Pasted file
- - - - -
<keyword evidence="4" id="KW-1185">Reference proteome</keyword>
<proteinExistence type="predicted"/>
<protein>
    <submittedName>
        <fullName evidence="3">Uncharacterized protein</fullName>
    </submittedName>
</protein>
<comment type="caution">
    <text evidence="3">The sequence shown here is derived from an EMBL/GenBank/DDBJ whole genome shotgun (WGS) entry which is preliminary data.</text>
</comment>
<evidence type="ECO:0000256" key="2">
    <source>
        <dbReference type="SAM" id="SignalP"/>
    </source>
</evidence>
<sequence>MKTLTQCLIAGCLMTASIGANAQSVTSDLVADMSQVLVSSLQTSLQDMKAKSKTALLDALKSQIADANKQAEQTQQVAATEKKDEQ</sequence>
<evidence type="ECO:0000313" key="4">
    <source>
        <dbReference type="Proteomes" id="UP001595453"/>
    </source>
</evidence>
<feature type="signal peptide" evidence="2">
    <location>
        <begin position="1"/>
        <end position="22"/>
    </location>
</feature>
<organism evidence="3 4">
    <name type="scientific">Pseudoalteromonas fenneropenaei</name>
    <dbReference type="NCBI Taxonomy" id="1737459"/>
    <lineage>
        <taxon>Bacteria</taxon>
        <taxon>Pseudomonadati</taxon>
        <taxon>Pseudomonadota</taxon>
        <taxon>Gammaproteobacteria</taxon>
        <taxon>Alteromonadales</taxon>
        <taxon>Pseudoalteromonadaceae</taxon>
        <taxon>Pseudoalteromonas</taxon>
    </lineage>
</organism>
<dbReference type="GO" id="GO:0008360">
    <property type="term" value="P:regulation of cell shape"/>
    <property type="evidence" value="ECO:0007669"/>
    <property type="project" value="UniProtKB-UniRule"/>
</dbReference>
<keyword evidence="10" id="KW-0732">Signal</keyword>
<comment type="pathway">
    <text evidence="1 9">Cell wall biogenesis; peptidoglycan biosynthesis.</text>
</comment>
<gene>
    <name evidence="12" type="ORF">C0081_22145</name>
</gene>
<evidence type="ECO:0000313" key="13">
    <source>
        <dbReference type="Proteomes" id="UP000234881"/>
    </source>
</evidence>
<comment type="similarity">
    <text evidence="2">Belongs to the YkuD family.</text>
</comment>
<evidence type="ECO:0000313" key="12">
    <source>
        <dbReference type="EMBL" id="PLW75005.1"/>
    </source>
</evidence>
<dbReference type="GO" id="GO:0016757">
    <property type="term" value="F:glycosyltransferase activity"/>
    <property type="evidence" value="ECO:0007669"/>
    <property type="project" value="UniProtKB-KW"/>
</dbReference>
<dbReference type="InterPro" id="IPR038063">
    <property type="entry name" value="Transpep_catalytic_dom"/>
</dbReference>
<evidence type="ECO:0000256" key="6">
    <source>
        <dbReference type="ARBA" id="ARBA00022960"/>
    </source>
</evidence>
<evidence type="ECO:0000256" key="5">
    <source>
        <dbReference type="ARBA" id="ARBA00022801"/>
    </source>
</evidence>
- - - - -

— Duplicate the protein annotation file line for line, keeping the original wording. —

<keyword evidence="4" id="KW-1185">Reference proteome</keyword>
<proteinExistence type="predicted"/>
<protein>
    <submittedName>
        <fullName evidence="3">Uncharacterized protein</fullName>
    </submittedName>
</protein>
<comment type="caution">
    <text evidence="3">The sequence shown here is derived from an EMBL/GenBank/DDBJ whole genome shotgun (WGS) entry which is preliminary data.</text>
</comment>
<evidence type="ECO:0000256" key="2">
    <source>
        <dbReference type="SAM" id="SignalP"/>
    </source>
</evidence>
<sequence>MKTLTQCLIAGCLMTASIGANAQSVTSDLVADMSQVLVSSLQTSLQDMKAKSKTALLDALKSQIADANKQAEQTQQVAATEKKDEQ</sequence>
<evidence type="ECO:0000313" key="4">
    <source>
        <dbReference type="Proteomes" id="UP001595453"/>
    </source>
</evidence>
<feature type="signal peptide" evidence="2">
    <location>
        <begin position="1"/>
        <end position="22"/>
    </location>
</feature>
<organism evidence="3 4">
    <name type="scientific">Pseudoalteromonas fenneropenaei</name>
    <dbReference type="NCBI Taxonomy" id="1737459"/>
    <lineage>
        <taxon>Bacteria</taxon>
        <taxon>Pseudomonadati</taxon>
        <taxon>Pseudomonadota</taxon>
        <taxon>Gammaproteobacteria</taxon>
        <taxon>Alteromonadales</taxon>
        <taxon>Pseudoalteromonadaceae</taxon>
        <taxon>Pseudoalteromonas</taxon>
    </lineage>
</organism>
<dbReference type="GO" id="GO:0008360">
    <property type="term" value="P:regulation of cell shape"/>
    <property type="evidence" value="ECO:0007669"/>
    <property type="project" value="UniProtKB-UniRule"/>
</dbReference>
<keyword evidence="10" id="KW-0732">Signal</keyword>
<comment type="pathway">
    <text evidence="1 9">Cell wall biogenesis; peptidoglycan biosynthesis.</text>
</comment>
<gene>
    <name evidence="12" type="ORF">C0081_22145</name>
</gene>
<evidence type="ECO:0000313" key="13">
    <source>
        <dbReference type="Proteomes" id="UP000234881"/>
    </source>
</evidence>
<comment type="similarity">
    <text evidence="2">Belongs to the YkuD family.</text>
</comment>
<evidence type="ECO:0000313" key="12">
    <source>
        <dbReference type="EMBL" id="PLW75005.1"/>
    </source>
</evidence>
<dbReference type="GO" id="GO:0016757">
    <property type="term" value="F:glycosyltransferase activity"/>
    <property type="evidence" value="ECO:0007669"/>
    <property type="project" value="UniProtKB-KW"/>
</dbReference>
<dbReference type="InterPro" id="IPR038063">
    <property type="entry name" value="Transpep_catalytic_dom"/>
</dbReference>
<evidence type="ECO:0000256" key="6">
    <source>
        <dbReference type="ARBA" id="ARBA00022960"/>
    </source>
</evidence>
<evidence type="ECO:0000256" key="5">
    <source>
        <dbReference type="ARBA" id="ARBA00022801"/>
    </source>
</evidence>